Tuesday, June 25, 2013

Toronto Police Service response to "Dooring incidents"

In 2010, a comprehensive review of the Motor Vehicle Accident Report manual was undertaken. Through consultation with Toronto Police Service, York Regional Police Service, Waterloo Regional Police Service and the Ontario Police College, the Ministry of Transportation has undertaken the reformatting and updating of the manual known as the Motor Vehicle Accident Report (MVAR).   This process took more than a year to review and addressed ambiguity of definitions as well as refreshed the source document into an electronic format with new updated graphics.
During our consultations, it was expressed to us that the name of the MVAR was itself outdated and was in need of a change to reflect current industry standards: that, “there are no accidents, only collisions.” In response, the Ministry has renamed the MVAR to Motor Vehicle Collision Report (MVCR) manual.  The word "accident" however, does remain in the Highway Traffic Act (HTA) and therefore, for Ministry purposes will be considered synonymous with any reference to “collision” and vice versa.
Yesterday, (coincidentally) Toronto Police launched a campaign – S.P.A.C.E. to cycle directly targeting cooperation of cyclists and drivers.  The education and enforcement of "dooring" has been going on well before this campaign and this article. Furthermore, the article eludes that we do not consider it, "...a collision," but does not mention the rest of the sentence, "...as it pertains to the Ontario Highway Traffic Act."
Definition of a collision (as per the Ministry of Transportation)
All Ontario Police Services define a collision as, “the contact resulting from the motion of a motor vehicle or streetcar or its load that produces property damage, injury, or death.”
Motion defined
For vehicles equipped with automatic transmission, motion refers to a moving vehicle with drivers in the driver seat and/or,
Wheels turning and axles rotating,
Skidding (moving with wheels locked, axles not rotating) ,
Vehicle stopped with the engine running and the gear in any other position other than PARK or Neutral.
The Toronto Police Service does not track these incidents specifically but if an officer believes on reasonable grounds an offence has been committed, a charge may be laid.  A collision report however does not need to be created.  The officers attending the scene will record all necessary information and ensure all information provided is accurate. This then becomes a civil matter with information between the involved parties being exchanged.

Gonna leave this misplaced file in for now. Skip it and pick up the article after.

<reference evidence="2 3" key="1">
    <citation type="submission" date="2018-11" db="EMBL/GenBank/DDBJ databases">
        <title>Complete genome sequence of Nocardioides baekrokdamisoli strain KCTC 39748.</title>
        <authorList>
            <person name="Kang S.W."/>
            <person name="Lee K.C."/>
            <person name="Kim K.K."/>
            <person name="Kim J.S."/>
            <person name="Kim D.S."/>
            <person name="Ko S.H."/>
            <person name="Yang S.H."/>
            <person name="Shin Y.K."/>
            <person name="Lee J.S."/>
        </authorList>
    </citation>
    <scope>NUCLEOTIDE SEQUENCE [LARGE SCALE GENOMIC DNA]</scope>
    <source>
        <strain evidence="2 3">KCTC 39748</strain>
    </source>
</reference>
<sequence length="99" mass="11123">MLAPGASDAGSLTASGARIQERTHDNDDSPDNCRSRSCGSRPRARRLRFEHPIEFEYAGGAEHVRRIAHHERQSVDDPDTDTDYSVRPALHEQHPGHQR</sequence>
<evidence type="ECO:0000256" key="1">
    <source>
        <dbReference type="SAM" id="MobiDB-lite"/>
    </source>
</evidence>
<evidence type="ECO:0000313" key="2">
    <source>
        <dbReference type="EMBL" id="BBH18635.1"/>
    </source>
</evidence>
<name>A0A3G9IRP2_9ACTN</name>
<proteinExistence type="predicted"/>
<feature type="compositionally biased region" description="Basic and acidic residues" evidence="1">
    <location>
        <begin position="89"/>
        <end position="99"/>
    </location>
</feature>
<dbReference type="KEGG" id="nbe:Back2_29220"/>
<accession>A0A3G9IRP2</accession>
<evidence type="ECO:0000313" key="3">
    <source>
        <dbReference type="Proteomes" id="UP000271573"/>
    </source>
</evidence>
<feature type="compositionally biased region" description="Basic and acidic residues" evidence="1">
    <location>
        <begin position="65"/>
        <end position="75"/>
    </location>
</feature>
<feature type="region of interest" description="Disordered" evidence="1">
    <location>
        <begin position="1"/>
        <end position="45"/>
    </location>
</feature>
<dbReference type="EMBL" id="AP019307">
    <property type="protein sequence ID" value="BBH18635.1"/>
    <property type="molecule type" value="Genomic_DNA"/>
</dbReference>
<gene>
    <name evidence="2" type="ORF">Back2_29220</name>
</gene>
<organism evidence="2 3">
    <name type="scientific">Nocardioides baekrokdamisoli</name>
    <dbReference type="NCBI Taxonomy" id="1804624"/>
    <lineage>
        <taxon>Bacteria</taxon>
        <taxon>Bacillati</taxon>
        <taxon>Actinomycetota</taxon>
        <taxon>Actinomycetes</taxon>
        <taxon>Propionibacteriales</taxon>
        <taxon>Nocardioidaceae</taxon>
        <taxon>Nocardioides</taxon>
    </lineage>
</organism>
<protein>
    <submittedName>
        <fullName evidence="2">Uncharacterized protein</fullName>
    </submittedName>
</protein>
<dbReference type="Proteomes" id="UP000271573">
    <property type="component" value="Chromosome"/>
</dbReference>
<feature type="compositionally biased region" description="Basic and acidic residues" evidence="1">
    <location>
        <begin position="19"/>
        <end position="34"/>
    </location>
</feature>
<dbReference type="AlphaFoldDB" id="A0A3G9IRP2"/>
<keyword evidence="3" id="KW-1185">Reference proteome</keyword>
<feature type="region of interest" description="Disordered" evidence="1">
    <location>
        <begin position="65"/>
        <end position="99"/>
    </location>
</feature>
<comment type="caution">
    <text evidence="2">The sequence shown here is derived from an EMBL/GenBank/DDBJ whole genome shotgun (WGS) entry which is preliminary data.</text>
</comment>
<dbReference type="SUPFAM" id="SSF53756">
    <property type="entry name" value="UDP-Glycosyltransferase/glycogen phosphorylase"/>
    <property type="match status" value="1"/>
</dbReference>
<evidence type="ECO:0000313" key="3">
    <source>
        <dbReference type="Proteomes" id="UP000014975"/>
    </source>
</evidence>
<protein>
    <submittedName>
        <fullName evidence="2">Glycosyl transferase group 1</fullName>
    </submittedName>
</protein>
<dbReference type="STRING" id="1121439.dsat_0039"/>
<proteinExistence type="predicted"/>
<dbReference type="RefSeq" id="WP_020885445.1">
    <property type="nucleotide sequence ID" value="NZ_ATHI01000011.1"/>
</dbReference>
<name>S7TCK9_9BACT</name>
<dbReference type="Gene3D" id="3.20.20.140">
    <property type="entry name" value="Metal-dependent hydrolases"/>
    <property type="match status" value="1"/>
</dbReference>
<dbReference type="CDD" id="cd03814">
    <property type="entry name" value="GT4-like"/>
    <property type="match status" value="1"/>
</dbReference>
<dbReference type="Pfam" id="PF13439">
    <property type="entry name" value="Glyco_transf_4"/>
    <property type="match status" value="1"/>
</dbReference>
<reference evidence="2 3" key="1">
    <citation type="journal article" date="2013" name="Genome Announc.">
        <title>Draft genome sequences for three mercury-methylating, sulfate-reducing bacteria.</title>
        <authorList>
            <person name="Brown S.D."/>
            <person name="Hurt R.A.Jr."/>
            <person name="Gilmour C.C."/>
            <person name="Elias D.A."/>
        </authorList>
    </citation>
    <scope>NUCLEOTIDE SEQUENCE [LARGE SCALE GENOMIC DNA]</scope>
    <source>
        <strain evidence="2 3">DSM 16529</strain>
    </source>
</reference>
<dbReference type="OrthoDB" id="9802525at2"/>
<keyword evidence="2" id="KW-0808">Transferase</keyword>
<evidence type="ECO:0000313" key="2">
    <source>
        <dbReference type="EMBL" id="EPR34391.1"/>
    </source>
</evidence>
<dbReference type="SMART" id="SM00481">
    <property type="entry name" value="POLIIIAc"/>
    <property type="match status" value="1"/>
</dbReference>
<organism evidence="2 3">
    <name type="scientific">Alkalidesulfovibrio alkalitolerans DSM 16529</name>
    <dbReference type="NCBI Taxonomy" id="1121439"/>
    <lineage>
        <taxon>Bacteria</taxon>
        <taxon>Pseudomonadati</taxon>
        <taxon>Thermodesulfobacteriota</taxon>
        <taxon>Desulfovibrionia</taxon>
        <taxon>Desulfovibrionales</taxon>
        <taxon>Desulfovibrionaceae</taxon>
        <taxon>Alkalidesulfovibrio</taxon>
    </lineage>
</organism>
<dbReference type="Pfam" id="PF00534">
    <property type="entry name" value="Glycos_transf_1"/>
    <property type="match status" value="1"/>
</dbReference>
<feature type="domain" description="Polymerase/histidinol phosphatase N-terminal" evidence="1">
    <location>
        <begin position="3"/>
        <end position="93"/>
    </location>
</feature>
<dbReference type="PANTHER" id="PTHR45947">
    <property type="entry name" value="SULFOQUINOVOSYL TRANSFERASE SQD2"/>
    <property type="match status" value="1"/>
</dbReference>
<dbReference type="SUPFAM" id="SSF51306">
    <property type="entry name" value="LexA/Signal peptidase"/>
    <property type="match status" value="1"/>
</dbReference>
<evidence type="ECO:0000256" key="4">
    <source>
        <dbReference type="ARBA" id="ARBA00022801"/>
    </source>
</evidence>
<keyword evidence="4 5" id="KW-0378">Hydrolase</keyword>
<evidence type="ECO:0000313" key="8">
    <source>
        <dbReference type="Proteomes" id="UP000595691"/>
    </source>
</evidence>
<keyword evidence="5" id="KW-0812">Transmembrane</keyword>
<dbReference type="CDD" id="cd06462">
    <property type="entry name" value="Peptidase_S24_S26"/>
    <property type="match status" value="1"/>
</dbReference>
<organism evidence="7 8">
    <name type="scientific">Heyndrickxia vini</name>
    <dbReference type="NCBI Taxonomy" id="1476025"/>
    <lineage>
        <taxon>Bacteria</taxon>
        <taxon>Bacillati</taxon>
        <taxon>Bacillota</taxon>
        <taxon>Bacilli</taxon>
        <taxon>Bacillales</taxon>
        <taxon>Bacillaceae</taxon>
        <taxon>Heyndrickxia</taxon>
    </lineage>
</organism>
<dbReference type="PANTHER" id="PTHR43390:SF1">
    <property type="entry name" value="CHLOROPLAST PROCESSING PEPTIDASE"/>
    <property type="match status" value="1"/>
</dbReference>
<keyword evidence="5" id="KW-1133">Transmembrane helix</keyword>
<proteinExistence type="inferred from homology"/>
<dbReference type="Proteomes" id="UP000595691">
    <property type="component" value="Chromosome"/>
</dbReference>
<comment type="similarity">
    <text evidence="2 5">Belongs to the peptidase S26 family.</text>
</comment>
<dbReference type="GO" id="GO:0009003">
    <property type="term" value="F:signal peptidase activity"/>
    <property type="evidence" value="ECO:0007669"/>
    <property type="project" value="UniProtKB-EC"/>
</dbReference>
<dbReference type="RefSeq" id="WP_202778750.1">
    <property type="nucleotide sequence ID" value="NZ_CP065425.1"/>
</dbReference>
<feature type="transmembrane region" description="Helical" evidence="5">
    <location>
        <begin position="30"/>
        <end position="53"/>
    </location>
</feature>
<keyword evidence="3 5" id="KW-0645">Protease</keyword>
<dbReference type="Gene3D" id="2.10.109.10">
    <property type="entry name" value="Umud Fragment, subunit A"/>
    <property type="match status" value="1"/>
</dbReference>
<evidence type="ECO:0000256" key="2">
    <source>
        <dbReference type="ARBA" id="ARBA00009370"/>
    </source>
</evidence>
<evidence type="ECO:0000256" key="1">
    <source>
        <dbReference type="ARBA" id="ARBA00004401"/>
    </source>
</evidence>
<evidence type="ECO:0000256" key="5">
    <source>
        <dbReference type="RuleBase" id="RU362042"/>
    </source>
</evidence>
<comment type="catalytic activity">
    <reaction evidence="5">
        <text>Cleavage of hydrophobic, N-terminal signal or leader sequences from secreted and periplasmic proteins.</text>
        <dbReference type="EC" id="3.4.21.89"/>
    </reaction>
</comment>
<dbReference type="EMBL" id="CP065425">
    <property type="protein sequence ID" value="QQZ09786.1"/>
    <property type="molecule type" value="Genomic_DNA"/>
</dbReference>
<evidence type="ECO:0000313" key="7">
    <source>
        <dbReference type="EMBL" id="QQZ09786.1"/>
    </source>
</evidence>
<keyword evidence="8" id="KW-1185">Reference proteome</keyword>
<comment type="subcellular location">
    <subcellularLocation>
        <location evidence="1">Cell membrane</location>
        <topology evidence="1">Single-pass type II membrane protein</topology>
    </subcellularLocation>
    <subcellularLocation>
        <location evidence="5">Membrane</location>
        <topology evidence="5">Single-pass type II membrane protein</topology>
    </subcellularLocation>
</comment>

Please be assured that your Toronto Police Service is committed to ensuring the safety of all who enjoy Toronto, and keeping it one of the safest cities in the world.
Constable Clint Stibbe, Traffic Services


  1. This is possibly the most obtuse response to a very real safety issue I have ever read.

    1. Rules and regulations set out by the Ministry of Transportation must be followed in order to maintain a consistant response to incidents and reporting of them as required. These rules must be followed by all Police Services in Ontario. @TrafficServices

  2. I would agree with @meznor, Toronto Police Services seem to be taking an oddly obtuse and passive approach to an issue that is a real and pressing danger to the citizens you 'serve and protect'.

    I'm not particularly interested in the bureaucratic background that justifies your decision. I am interested in the safety of this city's citizens.

    According the an article in today's Star you stated “If you said how many days a week is it sunny, we’re not going to track that”. Actually, if sunny days were otherwise untracked and a serious factor in road safety I certainly would expect you to track them. As dooring incidents are one of the top causes of cyclist injury according to studies by the City I'd expect you'd see it as your duty to track them, yes.

  3. Goes to show you why cyclists so often break the traffic rules and regulations - we KNOW the police are NOT there to protect us. They are there to keep the cars flowing.

    My personal safety trumps the law every time, especially as the police won't protect us.